2 many communication obstacles between requirements engineers and end-users. While software engineers are usually accused of lacking expertise in end-user domain, end-users are often criticised for being vague and ambiguous. Other issues include representation of the requirements, their prioritisation, level of detail, and relation to functional requirements. This situation is usually found when requirements are elicited from end-user for a bespoke software product being developed in-house for the same end-user. In a different situation, when requirements need to be elicited from end-user for a commercially available software component (developed by a third party for an unknown end-user), issues become more complex. The main reason for this is the introduction of a third party i.e. vendor of a software component. One could say that dealing with different vendors is not a new practice for software engineers. What is different at present, is the volume of the market of software components and the speed with which different components (or their new versions) emerge. With the introduction of the Internet market for software components, the reality of having to weed through a significant number of similar components on offer (e.g., 100 hundred real-time operating systems) will soon become a nightmare. Even if we ignore a problem of obtaining non-functional requirements from the end-user, we are still left with a number of problems to solve. How to select a component on a basis of non-functional requirements? Which component attributes we should be looking for? Can we trust vendor claims about component (e.g., performance)? Should vendors be made to describe component characteristics in a uniform way so that a valid and meaningful comparison can be performed? Why they are important for COTS software? The role of non-functional (or qualitative) requirements becomes more important because ready-made COTS software components have their functionality already builtin. As component s functionality is specified with the view of a generic customer, component s capabilities are likely to exceed the ones needed for a specific end-user. Functional requirements need to be specified too, but only to a level which enables efficient survey and evaluation of the available COTS components on the market. Once a particular subset of components is identified (in our case operating systems appropriate for use in real-time systems) non-functional requirements are called in. External constraints on a component can help to eliminate a good proportion of component candidates (e.g., POSIX standard compliance was effective discriminator for real-time operating systems). Non-functional requirements often correspond to strategic or business objectives of end-user organisation as a whole, and, therefore, are likely to have higher priority if conflicting with some of the functional requirements for the software component. It is no coincidence that non-functional requirements frequently come from managers who are ultimately responsible for taking a decision to purchase a COTS component. What are they? In a traditional divide between functional and nonfunctional requirements the later always had a back seat. This is still reflected in the way components are being described by their vendors. Non-functional characteristics are not easy to describe and quantify even for the purpose built software and a known end-user. With a generic product and an imaginary customer the task does not become easier. COTS components bring a number of additional non-functional requirements. These include architecture, domain and organisational requirements. Architecture requirements Acquired software components need to be integrated with other components into a system and together provide required functionality. As COTS components are already built, an issue of their integration has to be considered much earlier then with a purpose built software i.e. before their assessment. Component system architecture provides a proper structure for components to be plugged in. It consists of a set of platforms, component frameworks, and an interoperation (communication and interface) design for the component frameworks. The architecture needs to provide for both independence and cooperation of components [12]. Independence is required to enable components to be easily replaced by components from other sources. Non-functional requirements often associated with component independence include flexibility, portability, evolvability, scalability, genericity, reusability and integrity. Cooperation between components is essential in any architecture (composability, interoperability). Additional, often neglected, nonfunctional requirements on component architecture are performance, reliability and security. Domain Requirements COTS software components are often developed with no readily identifiable end-user and by developers who have no experience in any specific application domain and have no direct contact with the customer. Consequently, enduser is left alone with a difficult task to assess a specific component on the basis of domain-specific requirements. Some of these requirements (e.g., for specific type of hardware, timing and performance constraints, security) can be found in product descriptions. However, majority is not readily offered by vendors and have to be specifically requested (e.g., compliance to a domain standard), researched (e.g., popularity of a component in a specific domain), or tested (e.g., interoperability with other COTS 2

3 and legacy components). In an ideal world it will be useful if end-users could compare the context in which a component was designed for, and the context in which is to be used. Unfortunately, contextual assumptions made by component designers are rarely made available to endusers. Similarly, end-users have no information about the development process used to produce and maintain a component. Hence, a requirement that a component is successfully used in organisations from the same application domain becomes more and more common amongst end-users. Apart of providing some guarantees of component reliability in a similar context of deployment, this requirement gives end-user opportunity to share knowledge of other component users about the component. When there are problems with component use and maintenance, user group from a specific application domain can have more influence on component vendor than a single user. Often a fact that a component has not been used in a particular domain signals a lack of certain component properties (e.g., component is not compliant to a specific domain standard). Organisational requirements Non-functional requirements for a COTS software component need to include constraints relevant to two types of organisations concerned: a vendor (component producer) and an end-user (component consumer). Here, we are interested in end-user s point of view; therefore both types of organisational requirements originate from component consumer. Before embarking on acquisition of a COTS software component end-user has to have a clear picture of the constraints of its own organisation such as: Current hardware platform characteristics Existing software development environment Staff expertise and culture (current knowledge and skills, need for extra training) Type of legacy applications Timescale for component integration Long-term strategy for software development Business and political factors (cost-benefit, partnership with a vendor) The non-functional requirements imposed on COTS component by end-user organisation are not easy to elicit and quantify. They can not be described with the familiar ilities. Nevertheless, their importance for component selection should not be underestimated. On the other hand requirements placed by the end-user on a component vendor are more typical of any product on the market. They are much easier to describe and quantify. These include: Vendor s credentials and stability on the market Component conformance to standards (interface, framework, domain) Stability of a particular component (frequency and type of updates) Component upgrade policy (e.g., based on new features and/or bug fixes) References for component use (customer base) Long-term component support strategy User support record Vendor's software development practice (e.g., ISO 9000) Vendor s popularity in a particular application domain Vendors vested interest in a particular domain (if sufficient it provides a scope for introducing component features relevant to that domain) Contract practice (guarantees given, and obligations vendor is prepared to take on) Most of the non-functional requirements for a component vendor are related to component s maintainability. As endusers have little or no influence over the maintenance and evolution of the components it is reasonable to question vendor s record. 2 BACKGROUND Non-functional requirements for COTS software components do not always fit their existing definitions. They are usually defined as the restrictions on the software product. However, when these restrictions include the product development process [8] the distinction between bespoke products and COTS components has to be drawn. COTS software components are by definition black boxes which means that we have no knowledge or influence on component development process. Both functional and non-functional requirements for COTS software components have received little attention by researchers. However, there are few exceptions. Finkelstain [5] makes a distinction between core and peripheral requirements and points out that peripheral requirements help to distinguish between software packages. He wants to see software package requirements and procurement placed within mainstream of specification research. Requirements for COTS software packages are part of the two ongoing research projects at London s City University: ACRE (Acquisition of Requirements) is providing a framework for selection and use of diverse requirements acquisition techniques, and PORE is a method for Procurement-Oriented Requirements Engineering [9]. Off- The-Shelf Option (OTSO) method [7], developed for reusable component selection process, takes into account application specific and functional requirements, design and architecture constraints. Although it recognises the role of organisational characteristics (e.g., current practices, existing infrastructure in end-user organisation) OTSO method does not address vendor s characteristics and standard compliance. Franch [6] classifies approaches to non-functionality as process-oriented and product-oriented 3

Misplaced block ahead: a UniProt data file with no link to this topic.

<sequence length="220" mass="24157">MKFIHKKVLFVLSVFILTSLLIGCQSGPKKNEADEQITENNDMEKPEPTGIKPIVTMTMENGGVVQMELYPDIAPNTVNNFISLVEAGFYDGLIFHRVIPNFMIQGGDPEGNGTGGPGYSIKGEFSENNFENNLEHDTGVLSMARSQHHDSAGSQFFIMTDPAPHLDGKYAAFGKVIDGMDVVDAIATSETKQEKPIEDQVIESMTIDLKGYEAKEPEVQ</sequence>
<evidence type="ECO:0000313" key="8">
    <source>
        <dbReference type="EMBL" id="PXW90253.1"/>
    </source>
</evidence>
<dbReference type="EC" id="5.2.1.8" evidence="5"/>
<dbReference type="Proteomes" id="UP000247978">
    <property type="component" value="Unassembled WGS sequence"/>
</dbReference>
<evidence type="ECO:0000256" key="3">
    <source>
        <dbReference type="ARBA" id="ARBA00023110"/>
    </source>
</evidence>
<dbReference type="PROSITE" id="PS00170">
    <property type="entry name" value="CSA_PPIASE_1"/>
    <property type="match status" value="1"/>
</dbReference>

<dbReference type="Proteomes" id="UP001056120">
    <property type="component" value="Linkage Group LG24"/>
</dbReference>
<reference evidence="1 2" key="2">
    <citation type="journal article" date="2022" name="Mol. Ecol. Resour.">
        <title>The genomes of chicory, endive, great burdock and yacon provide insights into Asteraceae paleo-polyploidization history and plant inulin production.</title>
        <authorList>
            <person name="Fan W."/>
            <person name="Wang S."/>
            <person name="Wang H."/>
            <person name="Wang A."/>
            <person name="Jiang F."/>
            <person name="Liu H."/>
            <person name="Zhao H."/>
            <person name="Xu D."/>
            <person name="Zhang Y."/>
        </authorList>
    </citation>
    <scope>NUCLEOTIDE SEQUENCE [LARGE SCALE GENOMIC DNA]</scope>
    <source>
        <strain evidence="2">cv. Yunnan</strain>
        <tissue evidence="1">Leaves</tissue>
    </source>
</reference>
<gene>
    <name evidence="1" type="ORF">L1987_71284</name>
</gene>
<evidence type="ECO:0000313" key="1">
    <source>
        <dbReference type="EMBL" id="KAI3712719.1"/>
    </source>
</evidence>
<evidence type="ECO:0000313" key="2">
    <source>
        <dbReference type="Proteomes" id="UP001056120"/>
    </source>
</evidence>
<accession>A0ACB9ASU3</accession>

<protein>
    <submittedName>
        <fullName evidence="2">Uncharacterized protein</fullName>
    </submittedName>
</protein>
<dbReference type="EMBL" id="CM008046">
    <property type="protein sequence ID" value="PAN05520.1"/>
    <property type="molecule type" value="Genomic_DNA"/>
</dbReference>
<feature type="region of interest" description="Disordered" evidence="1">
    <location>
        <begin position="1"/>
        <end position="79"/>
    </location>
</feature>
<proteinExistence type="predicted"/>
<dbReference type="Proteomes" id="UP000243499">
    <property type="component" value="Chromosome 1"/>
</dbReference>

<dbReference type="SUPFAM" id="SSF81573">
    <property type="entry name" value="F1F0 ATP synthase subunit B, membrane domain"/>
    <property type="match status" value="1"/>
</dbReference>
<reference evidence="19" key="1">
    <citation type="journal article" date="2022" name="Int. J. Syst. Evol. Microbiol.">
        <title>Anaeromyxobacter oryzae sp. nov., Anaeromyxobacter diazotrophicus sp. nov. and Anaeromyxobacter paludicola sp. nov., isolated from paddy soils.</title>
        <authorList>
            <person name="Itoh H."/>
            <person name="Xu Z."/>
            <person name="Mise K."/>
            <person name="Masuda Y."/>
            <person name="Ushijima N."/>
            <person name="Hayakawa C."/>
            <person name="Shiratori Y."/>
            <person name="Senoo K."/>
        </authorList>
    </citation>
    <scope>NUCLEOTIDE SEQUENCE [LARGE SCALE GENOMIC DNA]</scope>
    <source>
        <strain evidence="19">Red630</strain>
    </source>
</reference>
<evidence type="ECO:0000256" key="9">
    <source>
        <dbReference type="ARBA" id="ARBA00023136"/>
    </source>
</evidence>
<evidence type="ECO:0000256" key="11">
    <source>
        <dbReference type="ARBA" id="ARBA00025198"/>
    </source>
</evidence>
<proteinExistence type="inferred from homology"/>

4 and proposes a notation NoFun to define hierarchies of non-functional attributes at the component level. There is also evidence of some research on requirements engineering from a perspective of software developers who build off-the-shelf software i.e. vendors [4] [10]. It seems that restrictions imposed on component from the vendor s angle differ from the ones perceived by end-users. 3 RESEARCH Requirements engineering for COTS components clearly need a different approach. Many concepts which were valid for bespoke software are not valid any more and different activities have different priorities. Since end-users are not in a position to specify functional requirements or to control the process of component development, there is no need for detailed functional requirements. As we move the focus from functional to non-functional requirements a number of topics comes into light: Which attributes of a component are critical to its use in a particular architecture/framework? What are the requirements for the architecture/framework which are best suited for the particular component? How to describe, measure and quantify component s ilities? How to verify vendor s claims for standard compliance? How to prioritise non-functional requirements? Components are described using different vocabulary how to make comparisons between different components? How to characterise a component in a uniform way? These questions are only some of the questions that need to be answered by requirements engineering research and practice. REFERENCES 1. Beus-Dukic, L., and A. Wellings, The Requirements for a COTS Software Component: A Case Study, Requirements Engineering 3, 2, 1998, Springer- Verlag, Beus-Dukic, L, Criteria for Selection of a COTS Real- Time Operating System: a Survey, 2000, (submitted for publication). 3. Brown, A. W. (Ed), Component-Based Software Engineering, IEEE Computer Society Press, Finkelstein, A., Spanoudakis, G., and M. Ryan, Software Package Requirements & Procurement, 8th Int. Workshop on Software Specification & Design, IEEE CS Press, Franch, X, Systematic Formulation of Non-Functional Characteristics of Software, Proc. 3rd Int. Conf. on Requirements Engineering, (Colorado Springs, Colorado, USA, Apr 1998). 7. Kontio, J., Caldiera G., and V. R. Basili, Defining Factors, Goals and Criteria for Reusable Component Evaluation, Proc. of the CASCON'96 Conference, (Toronto, Canada, Nov 1996). 8. Kotonya, G., and I. Sommerville, Requirements Engineering: Processes and Techniques, John Wiley&Sons, Maiden, N. A.M., Ncube C., and A. Moore, Lessons Learned During Requirements Acquisition for COTS Systems, Communications of the ACM 40, 12 (Dec 1997). 10. Potts, C., Invented Requirements and Imagined Customers: Requirements Engineering for Off-the- Shelf Software, Proc. 2nd IEEE Int. Symposium on Requirements Engineering (York, UK, March ). 11. Powell, D., Arlat J., Beus-Dukic L., Bondavalli A., Coppola P., Fantechi A., Jenn E., Rabejac C. and A. Wellings, GUARDS: A Generic Upgradable Architecture for Real-Time Dependable Systems, IEEE Trans. on Parallel and Distributed Systems 10, 6, (June 1999), Scyperski, C., Component Software Beyond Object- Oriented Programming, ISBN , Addison- Wesley, Sinclair, I. J.. The Use of Commercial Off-the-Shelf (COTS) Software in Safety-Related Applications. HSE Contract Research Report 80/ Vidger, M. R., Gentleman, W. M., and J. Dean, COTS Software Integration: State-of-the-art, Technical Report, National Research Council Canada, Jan Deifel, B., Requirements Engineering for Complex COTS, 4th Int. Workshop on Requirements Engineering for Software Quality (REFSQ'98) (Pisa, Italy, 8-9 Jun 1998). 4